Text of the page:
No particulars of the time or manner of the deaths
of Harrison, McClelland, or young Crawford are
known, except that McClelland was shot from his
horse in the first attack by the Delawarcs and Shaw-
anese on the night of the 5th, but the fact of their
killing by the savages was established by John Slover,
who, on coming to the upper Shawanese town on the
evening of the 11th of June, saw there tlie mangled
bodies of three men bloody, powder-burned, and
mutilated, who, the Indians assured him, had been
killed just before his arrival ; and two of these he at
once recognized as the bodies of Harrison and young
Crawford. The other he was not entirely sure of, but
had no doubt that it was the corpse of Maj. McCl
land. At the same time the Indians pointed out two
horses, and asked him if he recognized them, to which
he answered that he did, and that they were the ones
which had been ridden by Harrison and Crawford, to
which the Indians replied that he was correct.

John Crawlbrd, the colonel's son, kept with Wil-
liamson's forces on their retreat to the Ohio, and
reached his home on the Youghiogheny in safety.
He afterwards removed to Kentucky, and died in that
State soon after his settlement there.

Philip Smith' was, as we have seen, an active par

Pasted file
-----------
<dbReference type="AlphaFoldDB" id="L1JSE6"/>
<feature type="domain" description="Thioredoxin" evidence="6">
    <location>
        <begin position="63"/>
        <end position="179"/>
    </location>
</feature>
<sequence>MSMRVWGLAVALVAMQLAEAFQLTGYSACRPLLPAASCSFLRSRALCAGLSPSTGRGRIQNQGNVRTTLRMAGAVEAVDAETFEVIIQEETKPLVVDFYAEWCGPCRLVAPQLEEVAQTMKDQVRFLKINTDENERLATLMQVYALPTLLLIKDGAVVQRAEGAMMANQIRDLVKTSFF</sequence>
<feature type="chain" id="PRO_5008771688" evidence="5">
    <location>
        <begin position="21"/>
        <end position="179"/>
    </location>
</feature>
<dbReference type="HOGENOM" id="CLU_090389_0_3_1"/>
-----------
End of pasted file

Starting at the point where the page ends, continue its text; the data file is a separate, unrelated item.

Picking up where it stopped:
ticipant in the battle of June 4th, in which he received
a wound in the elbow. When the retreat commenced
on the night of the 5th, he and a companion named

1 Son of V.-ilentine Crawford, of Foj-ette County.
- Husband of tin.* bcuutiful S.irHb Crawford, the colonel's d.iugbtc
3 At tliB lime when he volanteercd for Crawford's expedition, PI
Sinitb was a resident of tbat part of Westmoreland County wliicli t
after becjune Fnyetto. bis home being on a small tributary of George
Crcl,, s .;:,,,: ! I I ;i I, n_- n II, the expedition (in 17841 he ror
to 01,1 , '-,1' .luring the remainder of bis lift,

Hf«.- ii !■ ! . I , ■>! i, in ITOl.anddiedin Kabt 1
t,,\Mi.l.i: , w ,,;,,■.,., o'li , M , h JT, 1838. Several of bis di ldi<



THE REVOLUTION.



lOD



Kankin became separated from their company, and i
found themselves under the necessity of shifting for
themselves. Both had lost their horses, and they \
were without provisions, but had their guns and am- |
munition. They struck off from the track of the [